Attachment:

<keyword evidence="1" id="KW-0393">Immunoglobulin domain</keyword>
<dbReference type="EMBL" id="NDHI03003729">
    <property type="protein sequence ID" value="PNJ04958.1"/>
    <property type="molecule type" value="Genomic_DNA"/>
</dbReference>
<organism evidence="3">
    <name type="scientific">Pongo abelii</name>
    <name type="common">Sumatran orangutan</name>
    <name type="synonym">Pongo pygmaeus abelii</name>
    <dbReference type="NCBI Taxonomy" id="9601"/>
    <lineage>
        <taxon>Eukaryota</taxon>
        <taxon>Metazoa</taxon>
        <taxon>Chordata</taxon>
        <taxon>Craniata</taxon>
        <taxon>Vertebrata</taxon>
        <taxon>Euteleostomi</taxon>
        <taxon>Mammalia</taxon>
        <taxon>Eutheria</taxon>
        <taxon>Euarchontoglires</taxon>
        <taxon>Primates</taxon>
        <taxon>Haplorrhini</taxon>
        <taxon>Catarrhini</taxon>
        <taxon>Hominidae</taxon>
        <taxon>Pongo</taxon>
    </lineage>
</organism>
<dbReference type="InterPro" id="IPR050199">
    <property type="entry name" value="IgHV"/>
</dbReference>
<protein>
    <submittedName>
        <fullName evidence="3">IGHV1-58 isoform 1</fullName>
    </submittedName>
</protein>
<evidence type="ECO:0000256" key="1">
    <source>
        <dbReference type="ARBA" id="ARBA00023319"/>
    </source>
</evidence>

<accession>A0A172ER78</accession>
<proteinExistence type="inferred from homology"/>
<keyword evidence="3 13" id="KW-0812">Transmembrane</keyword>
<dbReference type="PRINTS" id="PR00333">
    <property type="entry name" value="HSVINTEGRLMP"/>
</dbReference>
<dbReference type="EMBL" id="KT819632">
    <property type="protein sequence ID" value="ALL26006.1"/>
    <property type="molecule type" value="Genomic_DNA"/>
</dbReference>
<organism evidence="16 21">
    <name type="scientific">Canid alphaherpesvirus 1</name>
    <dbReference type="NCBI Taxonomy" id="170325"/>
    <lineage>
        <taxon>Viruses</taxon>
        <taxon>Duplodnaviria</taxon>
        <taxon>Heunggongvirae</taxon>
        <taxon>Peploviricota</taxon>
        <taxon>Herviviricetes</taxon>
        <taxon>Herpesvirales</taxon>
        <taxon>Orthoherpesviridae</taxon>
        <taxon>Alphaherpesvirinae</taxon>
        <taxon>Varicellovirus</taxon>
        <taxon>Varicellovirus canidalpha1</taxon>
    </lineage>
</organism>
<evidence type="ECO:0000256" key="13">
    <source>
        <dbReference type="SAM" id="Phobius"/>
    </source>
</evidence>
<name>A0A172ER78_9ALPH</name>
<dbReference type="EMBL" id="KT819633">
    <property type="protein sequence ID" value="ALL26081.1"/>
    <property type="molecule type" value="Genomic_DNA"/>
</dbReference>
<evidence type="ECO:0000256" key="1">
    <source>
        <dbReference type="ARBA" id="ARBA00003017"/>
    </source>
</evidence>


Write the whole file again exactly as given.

<keyword evidence="1" id="KW-0393">Immunoglobulin domain</keyword>
<dbReference type="EMBL" id="NDHI03003729">
    <property type="protein sequence ID" value="PNJ04958.1"/>
    <property type="molecule type" value="Genomic_DNA"/>
</dbReference>
<organism evidence="3">
    <name type="scientific">Pongo abelii</name>
    <name type="common">Sumatran orangutan</name>
    <name type="synonym">Pongo pygmaeus abelii</name>
    <dbReference type="NCBI Taxonomy" id="9601"/>
    <lineage>
        <taxon>Eukaryota</taxon>
        <taxon>Metazoa</taxon>
        <taxon>Chordata</taxon>
        <taxon>Craniata</taxon>
        <taxon>Vertebrata</taxon>
        <taxon>Euteleostomi</taxon>
        <taxon>Mammalia</taxon>
        <taxon>Eutheria</taxon>
        <taxon>Euarchontoglires</taxon>
        <taxon>Primates</taxon>
        <taxon>Haplorrhini</taxon>
        <taxon>Catarrhini</taxon>
        <taxon>Hominidae</taxon>
        <taxon>Pongo</taxon>
    </lineage>
</organism>
<dbReference type="InterPro" id="IPR050199">
    <property type="entry name" value="IgHV"/>
</dbReference>
<protein>
    <submittedName>
        <fullName evidence="3">IGHV1-58 isoform 1</fullName>
    </submittedName>
</protein>
<evidence type="ECO:0000256" key="1">
    <source>
        <dbReference type="ARBA" id="ARBA00023319"/>
    </source>
</evidence>

<accession>A0A172ER78</accession>
<proteinExistence type="inferred from homology"/>
<keyword evidence="3 13" id="KW-0812">Transmembrane</keyword>
<dbReference type="PRINTS" id="PR00333">
    <property type="entry name" value="HSVINTEGRLMP"/>
</dbReference>
<dbReference type="EMBL" id="KT819632">
    <property type="protein sequence ID" value="ALL26006.1"/>
    <property type="molecule type" value="Genomic_DNA"/>
</dbReference>
<organism evidence="16 21">
    <name type="scientific">Canid alphaherpesvirus 1</name>
    <dbReference type="NCBI Taxonomy" id="170325"/>
    <lineage>
        <taxon>Viruses</taxon>
        <taxon>Duplodnaviria</taxon>
        <taxon>Heunggongvirae</taxon>
        <taxon>Peploviricota</taxon>
        <taxon>Herviviricetes</taxon>
        <taxon>Herpesvirales</taxon>
        <taxon>Orthoherpesviridae</taxon>
        <taxon>Alphaherpesvirinae</taxon>
        <taxon>Varicellovirus</taxon>
        <taxon>Varicellovirus canidalpha1</taxon>
    </lineage>
</organism>
<evidence type="ECO:0000256" key="13">
    <source>
        <dbReference type="SAM" id="Phobius"/>
    </source>
</evidence>
<name>A0A172ER78_9ALPH</name>
<dbReference type="EMBL" id="KT819633">
    <property type="protein sequence ID" value="ALL26081.1"/>
    <property type="molecule type" value="Genomic_DNA"/>
</dbReference>
<evidence type="ECO:0000256" key="1">
    <source>
        <dbReference type="ARBA" id="ARBA00003017"/>
    </source>
</evidence>